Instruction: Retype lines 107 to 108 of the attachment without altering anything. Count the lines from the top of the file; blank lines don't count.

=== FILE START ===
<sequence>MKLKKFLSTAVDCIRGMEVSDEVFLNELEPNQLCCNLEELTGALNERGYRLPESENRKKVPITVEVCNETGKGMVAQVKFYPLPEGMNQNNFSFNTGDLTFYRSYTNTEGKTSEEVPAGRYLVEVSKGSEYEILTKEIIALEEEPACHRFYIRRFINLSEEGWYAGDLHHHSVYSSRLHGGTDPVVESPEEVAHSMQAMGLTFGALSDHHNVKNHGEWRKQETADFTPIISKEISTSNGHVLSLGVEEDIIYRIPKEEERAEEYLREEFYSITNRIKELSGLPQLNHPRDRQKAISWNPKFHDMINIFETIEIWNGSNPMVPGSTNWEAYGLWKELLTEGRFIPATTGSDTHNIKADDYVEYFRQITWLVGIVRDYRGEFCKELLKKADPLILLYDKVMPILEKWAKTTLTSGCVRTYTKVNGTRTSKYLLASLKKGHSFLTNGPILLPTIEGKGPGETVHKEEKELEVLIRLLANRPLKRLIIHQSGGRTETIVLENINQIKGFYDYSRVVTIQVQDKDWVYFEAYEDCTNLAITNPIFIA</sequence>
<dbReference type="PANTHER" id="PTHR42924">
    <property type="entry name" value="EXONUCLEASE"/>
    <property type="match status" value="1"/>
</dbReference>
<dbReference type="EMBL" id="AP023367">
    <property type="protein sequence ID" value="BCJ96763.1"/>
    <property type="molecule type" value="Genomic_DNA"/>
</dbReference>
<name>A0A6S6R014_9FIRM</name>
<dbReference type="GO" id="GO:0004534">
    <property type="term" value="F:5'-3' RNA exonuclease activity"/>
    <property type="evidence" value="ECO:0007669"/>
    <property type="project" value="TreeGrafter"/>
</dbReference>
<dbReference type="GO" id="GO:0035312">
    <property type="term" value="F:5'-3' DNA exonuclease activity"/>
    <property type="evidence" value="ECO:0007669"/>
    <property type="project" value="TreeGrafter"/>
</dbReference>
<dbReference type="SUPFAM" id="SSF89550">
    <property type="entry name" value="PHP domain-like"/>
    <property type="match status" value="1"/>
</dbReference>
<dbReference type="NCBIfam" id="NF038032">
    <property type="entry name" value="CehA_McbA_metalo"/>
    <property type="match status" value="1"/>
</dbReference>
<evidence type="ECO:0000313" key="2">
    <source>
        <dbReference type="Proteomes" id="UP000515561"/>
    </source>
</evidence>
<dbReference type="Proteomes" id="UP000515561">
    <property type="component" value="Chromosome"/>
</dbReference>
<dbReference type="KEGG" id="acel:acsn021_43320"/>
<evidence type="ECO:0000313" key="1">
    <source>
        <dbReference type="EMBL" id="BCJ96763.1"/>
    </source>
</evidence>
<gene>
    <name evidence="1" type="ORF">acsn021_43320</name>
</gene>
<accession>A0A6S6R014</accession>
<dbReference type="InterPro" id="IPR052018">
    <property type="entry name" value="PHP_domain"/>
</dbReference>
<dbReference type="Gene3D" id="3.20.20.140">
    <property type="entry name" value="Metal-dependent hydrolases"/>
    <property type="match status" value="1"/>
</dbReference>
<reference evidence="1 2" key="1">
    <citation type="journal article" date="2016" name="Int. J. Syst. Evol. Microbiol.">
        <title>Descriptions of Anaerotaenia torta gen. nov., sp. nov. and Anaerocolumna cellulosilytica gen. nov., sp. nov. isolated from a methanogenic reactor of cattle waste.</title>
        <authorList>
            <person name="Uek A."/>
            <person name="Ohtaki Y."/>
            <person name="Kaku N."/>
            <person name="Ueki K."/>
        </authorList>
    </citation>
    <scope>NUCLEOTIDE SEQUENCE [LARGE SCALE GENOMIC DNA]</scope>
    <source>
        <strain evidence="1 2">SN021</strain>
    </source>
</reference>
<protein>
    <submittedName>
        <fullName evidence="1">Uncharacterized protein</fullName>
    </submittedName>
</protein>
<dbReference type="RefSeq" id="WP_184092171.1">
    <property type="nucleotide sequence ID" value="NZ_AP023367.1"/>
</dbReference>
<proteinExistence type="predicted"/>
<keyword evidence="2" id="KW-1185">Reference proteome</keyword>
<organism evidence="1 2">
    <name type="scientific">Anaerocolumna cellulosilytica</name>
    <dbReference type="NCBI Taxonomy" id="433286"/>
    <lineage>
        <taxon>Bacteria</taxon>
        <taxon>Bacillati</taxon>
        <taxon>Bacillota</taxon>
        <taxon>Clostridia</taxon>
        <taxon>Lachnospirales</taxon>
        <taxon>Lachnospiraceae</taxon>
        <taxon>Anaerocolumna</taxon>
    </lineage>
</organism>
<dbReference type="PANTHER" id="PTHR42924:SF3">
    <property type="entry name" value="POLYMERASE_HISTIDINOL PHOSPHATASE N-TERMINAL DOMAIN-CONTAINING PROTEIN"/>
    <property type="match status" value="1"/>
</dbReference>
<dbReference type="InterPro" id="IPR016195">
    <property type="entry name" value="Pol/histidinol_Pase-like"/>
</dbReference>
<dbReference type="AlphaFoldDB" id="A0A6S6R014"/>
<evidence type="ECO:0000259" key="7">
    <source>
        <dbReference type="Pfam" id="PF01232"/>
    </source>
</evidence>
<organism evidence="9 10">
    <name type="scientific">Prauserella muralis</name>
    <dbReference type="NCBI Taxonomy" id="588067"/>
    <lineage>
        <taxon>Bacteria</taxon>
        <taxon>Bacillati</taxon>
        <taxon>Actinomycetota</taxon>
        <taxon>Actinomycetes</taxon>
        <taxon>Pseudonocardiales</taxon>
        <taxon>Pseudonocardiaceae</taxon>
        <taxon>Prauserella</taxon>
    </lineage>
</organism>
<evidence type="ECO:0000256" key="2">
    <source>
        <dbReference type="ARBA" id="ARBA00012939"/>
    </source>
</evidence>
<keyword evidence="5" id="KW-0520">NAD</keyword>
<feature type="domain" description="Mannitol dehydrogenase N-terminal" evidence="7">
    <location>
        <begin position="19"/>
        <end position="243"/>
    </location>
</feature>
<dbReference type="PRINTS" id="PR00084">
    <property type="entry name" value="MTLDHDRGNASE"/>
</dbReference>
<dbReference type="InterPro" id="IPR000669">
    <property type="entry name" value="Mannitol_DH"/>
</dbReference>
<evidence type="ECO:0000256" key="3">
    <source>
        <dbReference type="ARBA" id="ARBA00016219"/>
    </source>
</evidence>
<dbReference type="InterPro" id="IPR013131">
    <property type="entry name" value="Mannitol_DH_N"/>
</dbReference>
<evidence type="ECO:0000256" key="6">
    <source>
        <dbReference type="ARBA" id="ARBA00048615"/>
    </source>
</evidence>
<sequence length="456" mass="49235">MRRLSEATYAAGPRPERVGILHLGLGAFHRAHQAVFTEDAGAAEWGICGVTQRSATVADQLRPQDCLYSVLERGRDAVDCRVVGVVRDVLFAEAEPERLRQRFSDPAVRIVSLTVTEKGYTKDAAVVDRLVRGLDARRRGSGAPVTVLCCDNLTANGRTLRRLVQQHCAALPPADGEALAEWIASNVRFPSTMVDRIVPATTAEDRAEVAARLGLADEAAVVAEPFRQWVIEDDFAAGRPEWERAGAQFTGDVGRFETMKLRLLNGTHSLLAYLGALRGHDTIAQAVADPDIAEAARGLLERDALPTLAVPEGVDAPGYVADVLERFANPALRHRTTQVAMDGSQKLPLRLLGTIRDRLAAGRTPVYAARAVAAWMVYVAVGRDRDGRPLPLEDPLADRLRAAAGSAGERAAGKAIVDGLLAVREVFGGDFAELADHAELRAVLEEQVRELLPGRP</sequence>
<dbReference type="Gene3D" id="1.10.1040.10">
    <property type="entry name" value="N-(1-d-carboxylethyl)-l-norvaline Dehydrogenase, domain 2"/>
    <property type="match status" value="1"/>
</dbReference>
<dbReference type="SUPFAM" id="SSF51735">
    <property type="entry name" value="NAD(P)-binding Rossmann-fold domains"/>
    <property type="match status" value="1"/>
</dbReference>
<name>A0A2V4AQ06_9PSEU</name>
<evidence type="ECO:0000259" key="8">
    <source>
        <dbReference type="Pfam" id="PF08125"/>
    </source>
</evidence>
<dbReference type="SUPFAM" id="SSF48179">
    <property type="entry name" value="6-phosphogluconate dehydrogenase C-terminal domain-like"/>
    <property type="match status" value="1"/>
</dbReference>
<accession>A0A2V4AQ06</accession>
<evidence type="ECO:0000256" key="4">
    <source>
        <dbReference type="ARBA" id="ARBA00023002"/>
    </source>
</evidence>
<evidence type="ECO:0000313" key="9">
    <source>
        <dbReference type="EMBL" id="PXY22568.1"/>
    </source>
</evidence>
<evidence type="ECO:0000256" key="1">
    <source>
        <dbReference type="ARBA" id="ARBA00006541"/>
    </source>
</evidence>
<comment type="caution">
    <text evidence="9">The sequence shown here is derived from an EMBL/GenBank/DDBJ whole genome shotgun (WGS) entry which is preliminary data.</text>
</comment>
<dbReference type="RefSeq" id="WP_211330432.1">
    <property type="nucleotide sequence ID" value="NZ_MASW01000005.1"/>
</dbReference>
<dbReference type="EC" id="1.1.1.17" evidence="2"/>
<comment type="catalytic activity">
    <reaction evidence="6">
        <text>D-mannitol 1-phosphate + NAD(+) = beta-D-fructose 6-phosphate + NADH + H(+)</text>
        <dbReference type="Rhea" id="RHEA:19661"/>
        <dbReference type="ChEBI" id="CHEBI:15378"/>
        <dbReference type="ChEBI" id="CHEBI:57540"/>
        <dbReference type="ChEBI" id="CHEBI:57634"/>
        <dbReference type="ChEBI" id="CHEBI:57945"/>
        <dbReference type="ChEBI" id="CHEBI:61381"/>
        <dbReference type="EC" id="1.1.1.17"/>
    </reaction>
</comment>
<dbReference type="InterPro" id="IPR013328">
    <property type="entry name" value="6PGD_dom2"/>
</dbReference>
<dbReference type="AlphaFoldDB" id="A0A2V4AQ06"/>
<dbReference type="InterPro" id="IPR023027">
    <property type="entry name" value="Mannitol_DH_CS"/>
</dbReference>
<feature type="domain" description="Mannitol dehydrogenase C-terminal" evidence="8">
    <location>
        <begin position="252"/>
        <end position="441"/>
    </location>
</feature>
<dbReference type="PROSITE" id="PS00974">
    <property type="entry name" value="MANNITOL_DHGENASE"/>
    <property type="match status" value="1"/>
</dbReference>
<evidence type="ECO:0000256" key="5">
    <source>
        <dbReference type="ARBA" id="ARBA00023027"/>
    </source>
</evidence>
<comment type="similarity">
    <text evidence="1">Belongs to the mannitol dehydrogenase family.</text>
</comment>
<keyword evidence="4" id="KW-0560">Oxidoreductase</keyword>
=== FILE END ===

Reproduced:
    <dbReference type="NCBI Taxonomy" id="588067"/>
    <lineage>